Many people indulge in alcohol more than usual over the holidays. In general, ‘heavy drinking’ is defined as 8 or more drinks per week for women, and 15 or more drinks per week for men. Binge drinking is defined as consuming 4+ drinks on a single occasion for women, and 5+ drinks for men. It is also important to note that ‘one drink’ is classified as 12 ounces of beer, an 8 ounce glass of wine, or a 1.5 ounce shot of spirits/liquor.
Even moderate drinking can result in weight gain. Fat and alcohol are the most calorically dense (9 and 7 calories per gram, respectively) compared to protein and carbohydrates (4 calories per gram each).
Aside from contributing to a higher weight in January, overindulging in alcohol has several additional effects, particularly on the organs in the GI tract. As it travels down the esophagus, the alcohol can directly damage the squamous cells lining the esophagus, as well as contribute to acid reflux (stomach contents coming back up into the esophagus). Once it is held in the stomach, it may damage the mucous cell lining and thereby induce inflammation.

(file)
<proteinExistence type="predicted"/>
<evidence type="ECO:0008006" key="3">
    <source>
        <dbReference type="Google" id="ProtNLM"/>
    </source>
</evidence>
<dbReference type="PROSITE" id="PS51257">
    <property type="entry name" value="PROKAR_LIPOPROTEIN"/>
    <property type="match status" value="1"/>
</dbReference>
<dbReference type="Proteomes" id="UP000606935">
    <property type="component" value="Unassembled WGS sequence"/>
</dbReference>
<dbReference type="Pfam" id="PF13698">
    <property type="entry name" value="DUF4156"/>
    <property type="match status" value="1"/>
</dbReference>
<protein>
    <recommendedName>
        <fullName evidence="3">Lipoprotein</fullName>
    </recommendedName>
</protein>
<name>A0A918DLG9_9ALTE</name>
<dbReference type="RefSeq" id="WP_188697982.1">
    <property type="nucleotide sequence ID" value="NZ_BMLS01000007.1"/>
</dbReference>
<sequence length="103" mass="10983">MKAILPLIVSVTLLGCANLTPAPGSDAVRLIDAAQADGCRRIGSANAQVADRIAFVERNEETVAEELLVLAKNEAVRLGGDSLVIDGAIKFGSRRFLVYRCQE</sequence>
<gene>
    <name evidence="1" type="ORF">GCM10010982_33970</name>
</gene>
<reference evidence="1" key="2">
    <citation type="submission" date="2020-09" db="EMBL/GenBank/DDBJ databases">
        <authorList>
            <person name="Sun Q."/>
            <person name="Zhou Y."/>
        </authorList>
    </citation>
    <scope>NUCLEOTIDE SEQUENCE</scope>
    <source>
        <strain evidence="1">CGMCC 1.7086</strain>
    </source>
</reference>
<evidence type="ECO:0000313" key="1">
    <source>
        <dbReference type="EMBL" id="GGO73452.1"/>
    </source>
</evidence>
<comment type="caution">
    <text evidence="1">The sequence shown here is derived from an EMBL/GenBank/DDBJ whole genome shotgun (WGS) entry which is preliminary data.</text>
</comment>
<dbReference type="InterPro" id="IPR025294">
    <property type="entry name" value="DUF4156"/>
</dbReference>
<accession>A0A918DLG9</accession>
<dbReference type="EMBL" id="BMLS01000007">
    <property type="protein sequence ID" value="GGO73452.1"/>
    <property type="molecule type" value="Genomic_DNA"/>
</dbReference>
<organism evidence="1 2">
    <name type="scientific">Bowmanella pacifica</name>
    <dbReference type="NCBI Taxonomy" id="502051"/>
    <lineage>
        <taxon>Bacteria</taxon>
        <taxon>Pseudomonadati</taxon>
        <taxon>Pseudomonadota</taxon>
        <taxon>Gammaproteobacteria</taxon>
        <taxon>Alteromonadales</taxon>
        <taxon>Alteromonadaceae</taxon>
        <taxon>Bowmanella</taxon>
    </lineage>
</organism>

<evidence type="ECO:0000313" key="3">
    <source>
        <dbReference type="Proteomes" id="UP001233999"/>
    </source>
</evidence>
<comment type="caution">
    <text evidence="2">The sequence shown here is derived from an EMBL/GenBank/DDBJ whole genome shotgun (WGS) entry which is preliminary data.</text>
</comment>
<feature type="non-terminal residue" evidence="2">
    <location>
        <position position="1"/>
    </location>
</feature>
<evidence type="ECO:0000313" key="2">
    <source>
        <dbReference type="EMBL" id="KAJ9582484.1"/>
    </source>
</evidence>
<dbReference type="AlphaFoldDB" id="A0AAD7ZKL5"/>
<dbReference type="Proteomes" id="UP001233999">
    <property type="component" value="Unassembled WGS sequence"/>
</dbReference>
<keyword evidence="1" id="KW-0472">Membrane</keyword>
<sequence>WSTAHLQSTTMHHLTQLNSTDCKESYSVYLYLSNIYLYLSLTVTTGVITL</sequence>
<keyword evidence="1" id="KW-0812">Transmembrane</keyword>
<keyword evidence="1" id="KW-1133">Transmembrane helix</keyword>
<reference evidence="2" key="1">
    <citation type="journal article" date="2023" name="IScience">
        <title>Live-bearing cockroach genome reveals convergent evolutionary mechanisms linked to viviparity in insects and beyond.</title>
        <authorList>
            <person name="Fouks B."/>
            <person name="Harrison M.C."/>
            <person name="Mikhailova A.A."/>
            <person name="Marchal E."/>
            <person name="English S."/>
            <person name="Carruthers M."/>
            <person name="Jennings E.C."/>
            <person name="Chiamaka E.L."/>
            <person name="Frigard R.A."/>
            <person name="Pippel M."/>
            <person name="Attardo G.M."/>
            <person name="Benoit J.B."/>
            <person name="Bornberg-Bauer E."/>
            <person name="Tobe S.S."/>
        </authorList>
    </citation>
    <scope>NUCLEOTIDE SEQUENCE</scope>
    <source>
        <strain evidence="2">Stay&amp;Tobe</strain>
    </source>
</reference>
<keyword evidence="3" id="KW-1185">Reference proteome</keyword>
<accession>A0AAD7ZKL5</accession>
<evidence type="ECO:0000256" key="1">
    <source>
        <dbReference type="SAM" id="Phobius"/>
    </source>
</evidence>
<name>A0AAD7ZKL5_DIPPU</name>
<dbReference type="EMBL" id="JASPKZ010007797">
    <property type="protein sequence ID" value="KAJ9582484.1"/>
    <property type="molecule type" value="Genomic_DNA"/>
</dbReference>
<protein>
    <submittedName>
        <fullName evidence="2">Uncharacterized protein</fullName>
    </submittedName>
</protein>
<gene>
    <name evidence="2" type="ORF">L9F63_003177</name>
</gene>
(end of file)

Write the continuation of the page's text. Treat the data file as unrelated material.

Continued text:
After entering the blood stream, alcohol is metabolized through the liver via multiple pathways which contribute to toxicity. The liver’s role is to filter toxins from the blood and remove them from the body. All pathways by which the liver breakdowns alcohol ultimately produce acetaldehyde, which damages tissue and cells. Heavy alcohol use or binging may also trigger pancreatitis, which is acute inflammation of the pancreas often associated with pain, nausea, and vomiting.
As many people who have binged on one-too-many cocktails at a special occasion or event have likely noticed, effects the next day often include headache, nausea, vomiting, shakiness, mood changes, and diarrhea (among others).
Longer term moderate to heavy alcohol consumption increases the risk of multiple GI cancers, particularly with drinking on a daily basis. In particular, studies have investigated an increased risk of liver cancer, a type of esophageal cancer (squamous cell), pancreatic cancer, and colon cancer.
Always consider the risks when overindulging on anything, particularly with alcohol. We at Hillmont GI hope you use this information to enjoy your holidays responsibly!